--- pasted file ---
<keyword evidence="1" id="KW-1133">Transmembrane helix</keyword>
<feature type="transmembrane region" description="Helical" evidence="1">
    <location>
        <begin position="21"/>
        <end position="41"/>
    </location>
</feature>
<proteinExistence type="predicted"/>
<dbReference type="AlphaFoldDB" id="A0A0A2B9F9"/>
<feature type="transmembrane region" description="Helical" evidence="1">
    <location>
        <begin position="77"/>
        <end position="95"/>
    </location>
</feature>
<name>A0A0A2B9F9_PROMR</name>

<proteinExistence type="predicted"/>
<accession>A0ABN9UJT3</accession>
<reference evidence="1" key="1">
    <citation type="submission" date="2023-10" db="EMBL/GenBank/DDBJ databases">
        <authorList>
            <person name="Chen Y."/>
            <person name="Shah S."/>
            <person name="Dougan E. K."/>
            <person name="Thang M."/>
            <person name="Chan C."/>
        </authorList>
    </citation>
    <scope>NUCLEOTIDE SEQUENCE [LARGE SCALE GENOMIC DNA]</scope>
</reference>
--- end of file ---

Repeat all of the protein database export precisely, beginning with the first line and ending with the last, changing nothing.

<keyword evidence="1" id="KW-1133">Transmembrane helix</keyword>
<feature type="transmembrane region" description="Helical" evidence="1">
    <location>
        <begin position="21"/>
        <end position="41"/>
    </location>
</feature>
<proteinExistence type="predicted"/>
<dbReference type="AlphaFoldDB" id="A0A0A2B9F9"/>
<feature type="transmembrane region" description="Helical" evidence="1">
    <location>
        <begin position="77"/>
        <end position="95"/>
    </location>
</feature>
<name>A0A0A2B9F9_PROMR</name>

<proteinExistence type="predicted"/>
<accession>A0ABN9UJT3</accession>
<reference evidence="1" key="1">
    <citation type="submission" date="2023-10" db="EMBL/GenBank/DDBJ databases">
        <authorList>
            <person name="Chen Y."/>
            <person name="Shah S."/>
            <person name="Dougan E. K."/>
            <person name="Thang M."/>
            <person name="Chan C."/>
        </authorList>
    </citation>
    <scope>NUCLEOTIDE SEQUENCE [LARGE SCALE GENOMIC DNA]</scope>
</reference>